Common Soldering Problems: Solder Starved

What is a Solder Starved Joint?    

A Solder Starved Joint occurs when insufficient amount of solder is applied, and can be seen when solder joints are deformed, concaved, cold, dull or whitish. It decreases its strength to function as intended, and has possibility of cracking under stress, causing the board to be unsafe for usage.

Problems with a Solder Starved Joint:

  • open solder joints
  • weak solder joint strength
  • short circuits
  • reduced first-pass yield
  • increased inspection required
  • increased rework required
  • field failures

How to prevent solder starved joints? 

When applying to solder to the joint, ensure that there is a uniform band of solder showing across the circuit board. This may seem simple, but to many who recently started their soldering journey, it may be hard to identify how much solder is sufficient. When soldering, the goal is to get a nice concave surface on the joint as per the image below. This is more than enough to ensure a connection and prevent the joints from coming loose.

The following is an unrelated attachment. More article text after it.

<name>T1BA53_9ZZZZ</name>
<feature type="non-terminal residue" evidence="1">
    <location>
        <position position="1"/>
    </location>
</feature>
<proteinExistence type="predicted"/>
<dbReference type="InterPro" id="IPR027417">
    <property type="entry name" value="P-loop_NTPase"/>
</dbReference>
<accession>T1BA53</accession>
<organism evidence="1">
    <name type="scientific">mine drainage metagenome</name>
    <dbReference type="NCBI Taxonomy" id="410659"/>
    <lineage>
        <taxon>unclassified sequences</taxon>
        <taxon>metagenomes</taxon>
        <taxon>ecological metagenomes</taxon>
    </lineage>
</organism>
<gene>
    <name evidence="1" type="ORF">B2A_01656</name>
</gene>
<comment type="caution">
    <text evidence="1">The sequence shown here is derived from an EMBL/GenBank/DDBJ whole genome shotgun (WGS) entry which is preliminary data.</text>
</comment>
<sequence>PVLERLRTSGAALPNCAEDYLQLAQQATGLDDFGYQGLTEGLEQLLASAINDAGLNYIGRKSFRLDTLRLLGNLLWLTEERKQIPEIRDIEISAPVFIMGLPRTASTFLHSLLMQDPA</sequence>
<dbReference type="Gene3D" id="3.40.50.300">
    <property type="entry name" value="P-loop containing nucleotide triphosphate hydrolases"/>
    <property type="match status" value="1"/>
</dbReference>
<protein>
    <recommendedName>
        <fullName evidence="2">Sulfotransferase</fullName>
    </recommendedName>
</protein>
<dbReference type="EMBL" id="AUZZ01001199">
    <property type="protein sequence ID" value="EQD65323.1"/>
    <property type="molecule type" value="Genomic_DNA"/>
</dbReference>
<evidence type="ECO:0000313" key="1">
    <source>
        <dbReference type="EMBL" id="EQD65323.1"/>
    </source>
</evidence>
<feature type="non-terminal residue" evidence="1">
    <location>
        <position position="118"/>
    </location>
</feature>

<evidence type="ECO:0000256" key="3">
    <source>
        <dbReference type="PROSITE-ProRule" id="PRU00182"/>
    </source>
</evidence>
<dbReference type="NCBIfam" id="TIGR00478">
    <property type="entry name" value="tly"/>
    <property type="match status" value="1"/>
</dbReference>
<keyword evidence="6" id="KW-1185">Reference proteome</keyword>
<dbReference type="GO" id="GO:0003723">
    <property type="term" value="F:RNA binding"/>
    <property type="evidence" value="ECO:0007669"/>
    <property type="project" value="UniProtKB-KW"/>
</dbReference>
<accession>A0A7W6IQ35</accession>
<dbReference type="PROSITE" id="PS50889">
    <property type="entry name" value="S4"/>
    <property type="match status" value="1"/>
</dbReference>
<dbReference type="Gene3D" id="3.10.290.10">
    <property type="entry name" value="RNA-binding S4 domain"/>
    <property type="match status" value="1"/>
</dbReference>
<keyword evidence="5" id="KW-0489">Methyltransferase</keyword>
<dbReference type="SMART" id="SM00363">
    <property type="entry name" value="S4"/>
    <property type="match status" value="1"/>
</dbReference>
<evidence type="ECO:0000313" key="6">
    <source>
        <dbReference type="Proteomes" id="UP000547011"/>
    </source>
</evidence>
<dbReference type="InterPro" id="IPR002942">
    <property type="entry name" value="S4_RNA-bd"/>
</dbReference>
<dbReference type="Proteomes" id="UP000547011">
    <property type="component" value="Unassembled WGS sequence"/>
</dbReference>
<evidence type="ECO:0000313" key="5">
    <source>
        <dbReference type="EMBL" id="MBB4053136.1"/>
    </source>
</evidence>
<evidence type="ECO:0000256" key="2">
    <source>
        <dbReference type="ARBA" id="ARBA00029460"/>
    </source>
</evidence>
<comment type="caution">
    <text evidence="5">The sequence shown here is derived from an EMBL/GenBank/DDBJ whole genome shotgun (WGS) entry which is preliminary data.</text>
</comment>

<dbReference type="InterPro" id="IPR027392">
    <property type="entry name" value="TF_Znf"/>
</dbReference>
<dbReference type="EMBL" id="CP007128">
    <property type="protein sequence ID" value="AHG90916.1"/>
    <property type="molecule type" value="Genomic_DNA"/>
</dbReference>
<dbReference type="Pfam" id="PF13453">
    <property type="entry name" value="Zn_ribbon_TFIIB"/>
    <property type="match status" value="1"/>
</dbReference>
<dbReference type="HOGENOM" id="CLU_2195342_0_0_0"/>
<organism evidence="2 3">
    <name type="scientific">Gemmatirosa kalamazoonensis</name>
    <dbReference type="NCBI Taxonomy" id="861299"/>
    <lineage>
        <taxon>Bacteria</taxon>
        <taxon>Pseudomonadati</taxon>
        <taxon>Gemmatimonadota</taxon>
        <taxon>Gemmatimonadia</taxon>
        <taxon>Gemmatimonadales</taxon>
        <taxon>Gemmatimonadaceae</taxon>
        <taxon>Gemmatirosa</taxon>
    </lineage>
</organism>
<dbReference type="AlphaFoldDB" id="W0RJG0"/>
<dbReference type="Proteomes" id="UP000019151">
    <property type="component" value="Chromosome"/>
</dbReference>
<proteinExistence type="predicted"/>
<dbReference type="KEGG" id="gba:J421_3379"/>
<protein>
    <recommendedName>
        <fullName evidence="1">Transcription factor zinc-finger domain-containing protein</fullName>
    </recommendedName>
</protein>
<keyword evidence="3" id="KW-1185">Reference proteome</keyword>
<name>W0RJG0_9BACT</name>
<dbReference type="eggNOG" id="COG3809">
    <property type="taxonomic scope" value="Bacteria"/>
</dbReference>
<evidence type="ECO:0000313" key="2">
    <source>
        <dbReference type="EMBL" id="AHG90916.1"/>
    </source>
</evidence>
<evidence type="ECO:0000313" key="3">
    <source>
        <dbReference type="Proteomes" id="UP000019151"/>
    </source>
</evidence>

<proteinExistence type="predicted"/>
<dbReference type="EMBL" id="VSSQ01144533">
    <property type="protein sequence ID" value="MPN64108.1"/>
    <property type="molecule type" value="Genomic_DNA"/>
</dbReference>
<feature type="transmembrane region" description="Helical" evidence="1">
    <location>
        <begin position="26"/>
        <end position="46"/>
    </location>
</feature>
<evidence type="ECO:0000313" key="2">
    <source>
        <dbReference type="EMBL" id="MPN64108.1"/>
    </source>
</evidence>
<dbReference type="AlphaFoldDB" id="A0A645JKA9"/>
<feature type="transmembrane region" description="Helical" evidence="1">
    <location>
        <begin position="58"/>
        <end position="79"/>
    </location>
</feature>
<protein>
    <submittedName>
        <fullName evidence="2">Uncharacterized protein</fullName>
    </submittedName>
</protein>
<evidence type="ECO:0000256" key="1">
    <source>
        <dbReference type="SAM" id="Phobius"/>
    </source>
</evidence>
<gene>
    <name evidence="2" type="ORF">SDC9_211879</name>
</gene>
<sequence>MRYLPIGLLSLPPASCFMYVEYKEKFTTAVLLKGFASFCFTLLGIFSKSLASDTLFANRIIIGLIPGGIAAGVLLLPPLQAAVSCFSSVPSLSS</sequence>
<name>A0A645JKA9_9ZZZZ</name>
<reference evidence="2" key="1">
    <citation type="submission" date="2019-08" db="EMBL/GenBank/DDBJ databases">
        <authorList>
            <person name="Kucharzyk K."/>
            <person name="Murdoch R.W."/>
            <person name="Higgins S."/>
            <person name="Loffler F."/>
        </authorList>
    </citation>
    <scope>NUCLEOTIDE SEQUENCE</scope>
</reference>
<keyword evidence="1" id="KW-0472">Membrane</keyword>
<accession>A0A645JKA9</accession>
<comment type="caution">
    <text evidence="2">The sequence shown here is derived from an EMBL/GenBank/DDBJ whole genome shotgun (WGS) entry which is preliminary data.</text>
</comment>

How to fix a joint that is solder starved?

Step 1: Preheat the joint with the tip of the soldering iron to melt the solder.

Step 2:  Apply more solder to the joint

Now, the joint would be reliable, strong and safe to use!

12 most common soldering problems (and how to fix them):

  1. Cold Joint
  2. Disturbed Joint
  3. Overheated Joint
  4. Insufficient Wetting of the Surface Mount
  5. Insufficient Wetting of the Pad
  6. Insufficient Wetting of the Pin
  7. Solder Starved
  8. Too Much Solder
  9. Untrimmed Leads
  10. Solder Bridge
  11. Lifted Pad
  12. Stray Solder
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